Greater than 3 minutes, my friend!
So first of all, for the record, I don’t have any interest in LILT. I just started to use the product in a very early stage and every time they announce something new, I try to test it as well.
Recently SDL started to talk about Adaptive MT — this new technology they call “Transformational machine translation” will be part of Studio 2017. For those of you that don’t know what Adaptive MT is, test LILT. Some of you will like it, some probably won’t. In any case, I do like it.
If you’re using a CAT today and you feel comfortable to post-edit MT output, you are using “static” MT: the whole sentence is translated by an engine and that is what you start to post-edit. Your work is stored in the memory and as long as you don’t retrain the engine, you will only get suggestions from your memory. The machine does not learn anything from your corrections until you or someone else retrains the engine. What is in the memory does not blend with the MT engine when you’re using static MT. Also, as long as the work isn’t done, you don’t know what is the quality of the MT output. You just edit what you get. And if you fix an error you may bump into the same error somewhere else in the text.
With LILT that won’t happen: what you edit, is immediately stored in the MT engine; new sentences that require the same translation for the same subsegment, will get your own edit, and not the output of the engine. You will recognize what you translated before even when the MT engine is not re-trained. TM and MT are blended while you are translating. What you write now, influences the suggestion for the translation of the rest of the sentence. If you make mistakes, you will get more mistakes. If you do a good job, the job will get better: the further in the document, the more of your own work is already used as a translation suggestion. When you start using LILT you use a generic system, but the more you use the system, the more it becomes YOUR system, the more it uses your voice.
That, in a nutshell is what Adaptive MT is.
From a technical perspective it is pretty impressive: store your translation, don’t mix it with translations from others, re-use the subsegments you corrected before and fit them in the machine translation smoothly… it’s really high-tech. But the most impressive is, I think, the user experience. Creating a translation that is suggested on the fly, has more risk to get into conflict with the translation that the translator had in mind. Suggesting the pre-translation without frustrating a translator who wishes to be productive above all, is not easy. In my opinion, for those translators that can get used to this way of translating, LILT delivers. To me it feels more like translating than post-editing.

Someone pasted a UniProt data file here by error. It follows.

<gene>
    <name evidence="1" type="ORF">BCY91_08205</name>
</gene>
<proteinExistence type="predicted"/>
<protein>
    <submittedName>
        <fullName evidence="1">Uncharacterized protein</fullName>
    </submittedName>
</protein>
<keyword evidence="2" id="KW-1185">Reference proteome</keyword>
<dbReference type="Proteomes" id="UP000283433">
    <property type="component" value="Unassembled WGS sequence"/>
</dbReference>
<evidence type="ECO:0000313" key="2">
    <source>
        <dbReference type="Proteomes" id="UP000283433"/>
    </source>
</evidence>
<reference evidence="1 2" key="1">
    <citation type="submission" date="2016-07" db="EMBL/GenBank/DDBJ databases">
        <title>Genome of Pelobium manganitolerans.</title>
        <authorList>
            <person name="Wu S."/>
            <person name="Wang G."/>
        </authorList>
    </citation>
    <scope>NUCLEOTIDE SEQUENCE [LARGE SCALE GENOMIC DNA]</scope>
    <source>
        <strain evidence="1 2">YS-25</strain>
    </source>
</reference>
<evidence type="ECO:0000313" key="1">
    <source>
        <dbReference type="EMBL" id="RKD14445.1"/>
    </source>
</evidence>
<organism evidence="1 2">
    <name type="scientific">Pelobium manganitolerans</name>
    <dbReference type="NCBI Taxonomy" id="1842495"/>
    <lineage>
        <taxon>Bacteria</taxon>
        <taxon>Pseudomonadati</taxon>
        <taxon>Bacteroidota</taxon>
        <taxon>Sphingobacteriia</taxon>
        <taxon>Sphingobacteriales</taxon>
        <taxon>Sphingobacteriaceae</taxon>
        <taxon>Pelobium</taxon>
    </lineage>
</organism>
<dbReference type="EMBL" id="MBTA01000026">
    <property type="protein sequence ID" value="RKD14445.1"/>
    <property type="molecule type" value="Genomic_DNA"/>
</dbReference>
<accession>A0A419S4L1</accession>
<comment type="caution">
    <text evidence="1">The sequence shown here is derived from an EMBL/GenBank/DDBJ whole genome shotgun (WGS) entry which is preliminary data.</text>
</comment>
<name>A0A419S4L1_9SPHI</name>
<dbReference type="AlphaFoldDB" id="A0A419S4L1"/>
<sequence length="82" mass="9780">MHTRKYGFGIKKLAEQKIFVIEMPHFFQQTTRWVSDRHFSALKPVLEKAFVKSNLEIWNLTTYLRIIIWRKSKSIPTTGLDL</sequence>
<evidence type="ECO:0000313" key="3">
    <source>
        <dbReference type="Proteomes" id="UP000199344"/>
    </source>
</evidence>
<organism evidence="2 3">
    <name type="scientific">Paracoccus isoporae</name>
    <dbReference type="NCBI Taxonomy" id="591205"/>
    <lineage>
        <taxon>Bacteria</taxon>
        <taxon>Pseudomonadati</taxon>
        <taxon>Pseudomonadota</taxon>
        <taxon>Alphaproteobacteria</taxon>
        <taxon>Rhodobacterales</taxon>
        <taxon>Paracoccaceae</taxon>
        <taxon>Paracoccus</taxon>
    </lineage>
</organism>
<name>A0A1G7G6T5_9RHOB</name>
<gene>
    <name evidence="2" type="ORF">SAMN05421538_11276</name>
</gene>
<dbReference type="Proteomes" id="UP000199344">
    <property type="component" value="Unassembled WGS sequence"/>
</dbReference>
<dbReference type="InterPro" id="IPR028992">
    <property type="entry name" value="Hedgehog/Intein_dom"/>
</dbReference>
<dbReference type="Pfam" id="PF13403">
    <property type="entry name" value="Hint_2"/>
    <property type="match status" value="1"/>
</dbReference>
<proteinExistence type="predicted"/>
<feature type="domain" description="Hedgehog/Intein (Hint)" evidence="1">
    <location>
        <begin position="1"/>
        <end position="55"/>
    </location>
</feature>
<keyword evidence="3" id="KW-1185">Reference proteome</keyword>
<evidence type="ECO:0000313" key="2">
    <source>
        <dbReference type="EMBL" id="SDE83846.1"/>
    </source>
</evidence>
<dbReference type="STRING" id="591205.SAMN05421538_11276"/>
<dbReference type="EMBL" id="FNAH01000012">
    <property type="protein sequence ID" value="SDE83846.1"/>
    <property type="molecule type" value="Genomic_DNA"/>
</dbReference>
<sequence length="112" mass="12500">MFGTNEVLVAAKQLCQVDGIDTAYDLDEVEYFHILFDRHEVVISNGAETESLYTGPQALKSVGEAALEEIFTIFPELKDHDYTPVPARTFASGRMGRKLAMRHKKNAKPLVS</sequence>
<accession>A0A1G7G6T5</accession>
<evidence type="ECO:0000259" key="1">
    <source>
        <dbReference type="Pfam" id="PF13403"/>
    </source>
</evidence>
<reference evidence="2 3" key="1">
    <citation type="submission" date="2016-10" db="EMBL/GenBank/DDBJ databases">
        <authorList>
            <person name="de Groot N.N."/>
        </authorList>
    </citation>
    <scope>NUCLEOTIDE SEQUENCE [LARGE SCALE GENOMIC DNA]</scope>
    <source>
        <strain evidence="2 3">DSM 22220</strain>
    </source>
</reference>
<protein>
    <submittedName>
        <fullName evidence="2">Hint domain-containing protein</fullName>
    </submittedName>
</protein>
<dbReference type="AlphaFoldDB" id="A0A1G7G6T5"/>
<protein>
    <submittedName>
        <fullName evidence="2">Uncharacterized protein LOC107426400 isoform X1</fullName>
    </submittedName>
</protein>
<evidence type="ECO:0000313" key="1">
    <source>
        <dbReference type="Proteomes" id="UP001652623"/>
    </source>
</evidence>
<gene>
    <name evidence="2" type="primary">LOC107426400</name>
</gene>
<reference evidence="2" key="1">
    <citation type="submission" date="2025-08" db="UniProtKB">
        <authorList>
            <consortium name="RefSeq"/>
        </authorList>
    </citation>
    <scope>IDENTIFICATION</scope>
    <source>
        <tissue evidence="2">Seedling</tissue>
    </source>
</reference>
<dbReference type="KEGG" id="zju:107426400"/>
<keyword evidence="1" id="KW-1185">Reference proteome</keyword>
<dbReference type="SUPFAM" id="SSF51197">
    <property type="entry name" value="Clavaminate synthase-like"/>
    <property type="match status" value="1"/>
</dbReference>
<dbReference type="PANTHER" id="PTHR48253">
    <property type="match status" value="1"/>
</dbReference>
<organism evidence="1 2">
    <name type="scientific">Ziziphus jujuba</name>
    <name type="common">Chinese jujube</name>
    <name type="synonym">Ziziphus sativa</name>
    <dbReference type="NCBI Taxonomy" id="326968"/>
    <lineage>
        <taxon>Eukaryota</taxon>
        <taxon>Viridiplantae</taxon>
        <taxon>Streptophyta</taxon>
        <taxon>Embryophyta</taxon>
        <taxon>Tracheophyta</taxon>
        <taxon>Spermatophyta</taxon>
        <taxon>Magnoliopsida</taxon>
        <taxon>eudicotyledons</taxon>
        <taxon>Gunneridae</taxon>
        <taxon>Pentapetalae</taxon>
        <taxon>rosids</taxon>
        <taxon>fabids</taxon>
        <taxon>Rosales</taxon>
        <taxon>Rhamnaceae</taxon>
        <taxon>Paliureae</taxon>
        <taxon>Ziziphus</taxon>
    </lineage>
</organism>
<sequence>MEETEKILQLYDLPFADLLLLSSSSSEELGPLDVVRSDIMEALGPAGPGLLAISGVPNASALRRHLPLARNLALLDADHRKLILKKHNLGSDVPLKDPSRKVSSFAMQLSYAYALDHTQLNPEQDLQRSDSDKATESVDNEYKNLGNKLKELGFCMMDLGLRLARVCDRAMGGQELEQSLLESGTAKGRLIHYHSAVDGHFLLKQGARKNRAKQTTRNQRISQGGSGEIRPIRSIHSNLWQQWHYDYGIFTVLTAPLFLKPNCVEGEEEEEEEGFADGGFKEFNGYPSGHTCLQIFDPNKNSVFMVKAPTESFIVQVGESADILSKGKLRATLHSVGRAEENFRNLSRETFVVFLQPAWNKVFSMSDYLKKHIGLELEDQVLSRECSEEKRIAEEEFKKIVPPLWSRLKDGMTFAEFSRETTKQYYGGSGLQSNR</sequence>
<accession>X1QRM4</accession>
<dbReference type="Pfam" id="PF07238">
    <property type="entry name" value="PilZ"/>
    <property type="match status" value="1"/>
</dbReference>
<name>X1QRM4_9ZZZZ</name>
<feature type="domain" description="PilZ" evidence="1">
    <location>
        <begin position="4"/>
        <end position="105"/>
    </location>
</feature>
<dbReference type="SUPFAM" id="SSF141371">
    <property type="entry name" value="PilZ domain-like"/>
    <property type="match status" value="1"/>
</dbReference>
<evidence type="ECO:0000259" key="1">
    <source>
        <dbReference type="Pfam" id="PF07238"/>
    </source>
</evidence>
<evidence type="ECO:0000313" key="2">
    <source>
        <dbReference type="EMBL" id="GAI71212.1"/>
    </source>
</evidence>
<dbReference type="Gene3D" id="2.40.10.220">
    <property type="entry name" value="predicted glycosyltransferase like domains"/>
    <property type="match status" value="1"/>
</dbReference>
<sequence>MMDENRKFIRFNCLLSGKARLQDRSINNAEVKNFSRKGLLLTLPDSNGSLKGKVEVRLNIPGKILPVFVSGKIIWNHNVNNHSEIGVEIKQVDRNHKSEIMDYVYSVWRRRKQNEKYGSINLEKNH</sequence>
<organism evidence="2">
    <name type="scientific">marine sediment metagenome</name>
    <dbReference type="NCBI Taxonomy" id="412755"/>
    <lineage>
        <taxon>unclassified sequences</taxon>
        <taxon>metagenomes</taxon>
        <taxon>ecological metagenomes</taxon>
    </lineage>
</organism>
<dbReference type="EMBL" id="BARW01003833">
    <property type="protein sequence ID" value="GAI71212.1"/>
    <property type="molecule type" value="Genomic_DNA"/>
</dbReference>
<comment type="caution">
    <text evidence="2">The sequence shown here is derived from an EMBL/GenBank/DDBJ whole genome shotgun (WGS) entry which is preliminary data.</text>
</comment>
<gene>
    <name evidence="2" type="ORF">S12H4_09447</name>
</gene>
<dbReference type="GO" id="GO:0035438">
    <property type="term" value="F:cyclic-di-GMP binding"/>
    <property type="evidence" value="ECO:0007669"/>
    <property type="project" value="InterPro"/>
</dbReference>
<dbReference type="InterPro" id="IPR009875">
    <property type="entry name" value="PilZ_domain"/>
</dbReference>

MT creates translations of unknown quality. This may be one of the main reasons why some translators don’t want to use MT. Adaptive MT is still producing unknown quality, but as the tool adapts to your own editing at runtime, you have much more control 1. on how sentences are translated and 2. on all future suggestions. (For the record: Fair Trade Translation helps translators to cope with the risk of using static MT; it can’t measure the quality of translations done in LILT. Both products however strive to give more control on the job to the translator.)
If an LSP (agency) pre-translates the files it outsources to freelance translators, usually not a lot of translators like the MT output in there, especially if the engine was not trained. Adaptive MT is probably not something LSPs are considering today. It is more something a translator can use, if he wishes and if he’s happy with this way of working. I feel much more in control of my own job with this new way of working.
But also some LSPs could benefit from this new technology: if the LSP I’m working for makes all translators work together as a team, online & in real time, I can see how an adaptive MT system might boost our productivity and the consistency of the whole team more than the existing TM systems. An LSP that just cuts big jobs in small pieces and dispatches those to individual translators that don’t work together, adaptive MT won’t help them. But maybe this new technology finally gives them a good reason to change their approach.
My feeling is that many existing tools will try to put Adaptive MT technology in their product in the next couple of years. They will have to compare their implementation to the one of the ground breaker. It will be different as their users should still recognize their tool. It will be hard to beat LILT — LILT created their solution from scratch, with Adaptive MT in the core of the product. They already tweaked their product based on feedback of loyal users. It won’t be easy for anyone to beat the new kid on the block.
Looking forward to some constructive battles.